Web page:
Levas and Kaul wanted to create a firm that could trade everything: equities, credit, commodities, options, fixed income, foreign exchange and so forth. As Kaul puts it, there will be times when Olympian will not be trading in equities simply because there are better options out there.
In order to build its new trading platform, Olympian tapped into Interactive Brokers, its prime broker, and Merrill Lynch for the engine and Knight Capital for some of its interfaces. Kaul says it was important for the firm to be able to trade in multiple asset classes without having to lose latency by switching systems.
Also, from a risk management and reporting perspective, having one system is a key part of building a trading platform where all the data is aggregated in as streamlined a manner as possible, supporting efficient analysis, which can, in turn, be provided to regulators and investors when necessary. Not only is Olympian a complex firm in the sense that it trades multiple asset classes and employs a number of different strategies, but it also dabbles in high-frequency and algorithmic trading and has a strong direct market access (DMA) presence.
Kaul says the platform is about 85 percent complete and that there will continue to be tweaks made to the system as the fund grows.
“You don’t have to build everything in terms of a perfect structure from day one—you can gather from different sources,” he says. “But the caveat is that you have to have the proper experience, the proper know-how, and you need to know what you are looking at.”
The New Year
Levas views 2012 as a tremendous year of opportunity for Olympian, despite all the uncertainty that exists in Europe and with regulations at home and abroad. He says that with the right people finally in place, and a platform that can handle the firm’s multi-asset ambitions, Olympian is ready to capitalize on investor wariness that began in 2008.
“This is a great opportunity for the business,” he says. “I believe that because of what’s happened since 2008, all these problems that have faced the industry, even up to the collapse of MF Global, this is a great opportunity for us because people come in and see that you’re legit. They’re going to respect that and they’re going to want to be a part of that. People in our business are tired of being treated like a number.”
This year, Olympian will look to continue to evolve its platform and data portals, in addition to opening a New York office, with an eye toward Europe and Asia in the near future, Levas says. After making a significant investment in technology and human capital in 2011, the firm will continue to look to expand its staff in order to make a significant leap in growth in the New Year.
The Sunshine Equation
Fort Lauderdale might not seem like a logical place to start a hedge fund. And even Levas acknowledges that the choice of South Florida was somewhat arbitrary. After leaving Lehman Brothers back in 2001, he took some time off. He had always had an itch to start something on his own and after getting tired with retirement—in only a few short months—he decided that he would start seriously thinking about how he would build a hedge fund from the ground up.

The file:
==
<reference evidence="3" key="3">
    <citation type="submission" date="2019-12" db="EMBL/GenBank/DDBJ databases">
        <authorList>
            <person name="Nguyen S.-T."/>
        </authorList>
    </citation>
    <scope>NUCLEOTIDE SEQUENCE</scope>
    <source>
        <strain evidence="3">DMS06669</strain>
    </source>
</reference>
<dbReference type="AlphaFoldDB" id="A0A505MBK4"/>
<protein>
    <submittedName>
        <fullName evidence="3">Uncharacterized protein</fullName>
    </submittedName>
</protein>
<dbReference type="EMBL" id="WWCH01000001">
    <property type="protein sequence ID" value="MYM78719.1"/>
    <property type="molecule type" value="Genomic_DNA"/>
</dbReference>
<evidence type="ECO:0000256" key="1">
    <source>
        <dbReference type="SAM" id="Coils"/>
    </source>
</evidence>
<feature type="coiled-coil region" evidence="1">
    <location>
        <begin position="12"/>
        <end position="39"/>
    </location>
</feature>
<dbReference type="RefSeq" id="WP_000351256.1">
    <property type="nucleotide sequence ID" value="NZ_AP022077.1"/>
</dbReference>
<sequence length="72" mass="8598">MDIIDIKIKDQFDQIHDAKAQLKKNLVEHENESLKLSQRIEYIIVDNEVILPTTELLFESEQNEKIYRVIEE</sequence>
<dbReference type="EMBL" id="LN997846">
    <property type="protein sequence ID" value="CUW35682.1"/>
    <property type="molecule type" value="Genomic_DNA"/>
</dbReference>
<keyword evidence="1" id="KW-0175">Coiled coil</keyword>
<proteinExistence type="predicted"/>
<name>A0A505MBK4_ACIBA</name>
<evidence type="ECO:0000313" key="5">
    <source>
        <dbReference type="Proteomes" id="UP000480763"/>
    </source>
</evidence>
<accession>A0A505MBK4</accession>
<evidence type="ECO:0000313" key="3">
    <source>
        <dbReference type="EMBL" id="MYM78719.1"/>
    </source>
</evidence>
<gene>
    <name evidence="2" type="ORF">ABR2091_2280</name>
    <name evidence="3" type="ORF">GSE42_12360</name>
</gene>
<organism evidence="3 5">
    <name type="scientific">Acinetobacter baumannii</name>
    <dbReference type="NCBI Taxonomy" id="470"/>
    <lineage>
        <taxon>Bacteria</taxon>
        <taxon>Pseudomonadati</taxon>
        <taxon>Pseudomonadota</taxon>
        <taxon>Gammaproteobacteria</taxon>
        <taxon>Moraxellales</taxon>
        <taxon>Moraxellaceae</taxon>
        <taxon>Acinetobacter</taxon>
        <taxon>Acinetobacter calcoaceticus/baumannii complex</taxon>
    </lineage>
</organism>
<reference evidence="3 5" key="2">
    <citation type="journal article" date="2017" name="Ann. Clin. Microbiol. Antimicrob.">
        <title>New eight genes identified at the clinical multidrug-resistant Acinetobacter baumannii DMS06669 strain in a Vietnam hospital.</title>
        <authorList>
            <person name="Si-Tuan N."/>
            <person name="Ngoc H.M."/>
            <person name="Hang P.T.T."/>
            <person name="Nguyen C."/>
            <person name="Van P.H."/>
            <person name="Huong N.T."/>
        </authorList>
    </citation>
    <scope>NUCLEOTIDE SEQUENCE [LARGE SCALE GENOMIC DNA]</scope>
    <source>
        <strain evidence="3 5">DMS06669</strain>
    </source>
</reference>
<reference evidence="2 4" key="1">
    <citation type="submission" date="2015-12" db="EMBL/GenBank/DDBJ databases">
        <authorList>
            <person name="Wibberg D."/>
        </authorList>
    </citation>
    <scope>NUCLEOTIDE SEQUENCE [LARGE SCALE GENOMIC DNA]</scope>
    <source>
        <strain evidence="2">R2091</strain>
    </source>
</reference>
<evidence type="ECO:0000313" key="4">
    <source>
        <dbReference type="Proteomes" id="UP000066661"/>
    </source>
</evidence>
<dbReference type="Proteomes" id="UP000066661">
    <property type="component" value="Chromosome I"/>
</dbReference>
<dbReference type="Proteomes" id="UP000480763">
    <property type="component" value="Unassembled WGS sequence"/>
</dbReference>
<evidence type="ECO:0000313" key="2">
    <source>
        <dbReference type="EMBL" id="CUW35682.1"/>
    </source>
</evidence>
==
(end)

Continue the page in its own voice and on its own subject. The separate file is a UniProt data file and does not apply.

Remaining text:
As a kid, Levas had spent some time with his family down in Fort Lauderdale and he had even recently bought a summer condo there. But he was, at the time, settled in Boston with his wife. Then, one bitterly cold Massachusetts winter’s day, while in Harvard Square standing at a street corner waiting to cross, a car flew by and sprayed him with slushy snow. He grabbed his cell phone, called his wife, and said: “Let’s move down to Florida.”
When Levas arrived, he found that there were many notable investment firms already putting down roots. The evolution of technology also helped break down barriers that the firm might have faced if it had tried to open there in 1990.
“If we are going to excel at what we do and be the smartest firm in South Florida, we need to have the technological ability to be exactly that,” Levas says. “We trade all asset classes—equity, fixed income, commodities, futures, FX—so we need to be able to do that very effectively, very efficiently, and quickly. With technology being what it is, we can do business from anywhere—we don’t have to be in New York, Boston or London.”
If Olympian evolves into the success that Levas envisions, it will look something like what Highbridge Capital Management has become. Highbridge began with Glenn Dubin and Henry Swieca and grew from $35 million in capital back in 1992 to the $21 billion giant it is today.
Levas feels that now that he has the right mix of people in place—with Levas and Kaul playing the roles of Dubin and Swieca—and with his multi-asset trading platform up and running, Olympian, too, can achieve that level of success.
“Having the firm and seeing what it’s grown to and seeing what we’re doing, is extremely exciting,” Levas says. “I can envision it one year from now, three years, five years and 10 years from now, and I’m really excited by what I see.”
Levas bristles at the thought of Olympian being sold one day to a bigger fund for the sheer sake of profit. This is, for him—and now Kaul—a legacy. They view this firm as being something closer to the glory days of a Goldman Sachs prop trading desk; Kidder, Peabody & Co.; or DLJ.
“It’s seeing the name and building it,” Levas says. “It’s about building a quality organization that will last far beyond my lifetime—that’s what I’m interested in doing.”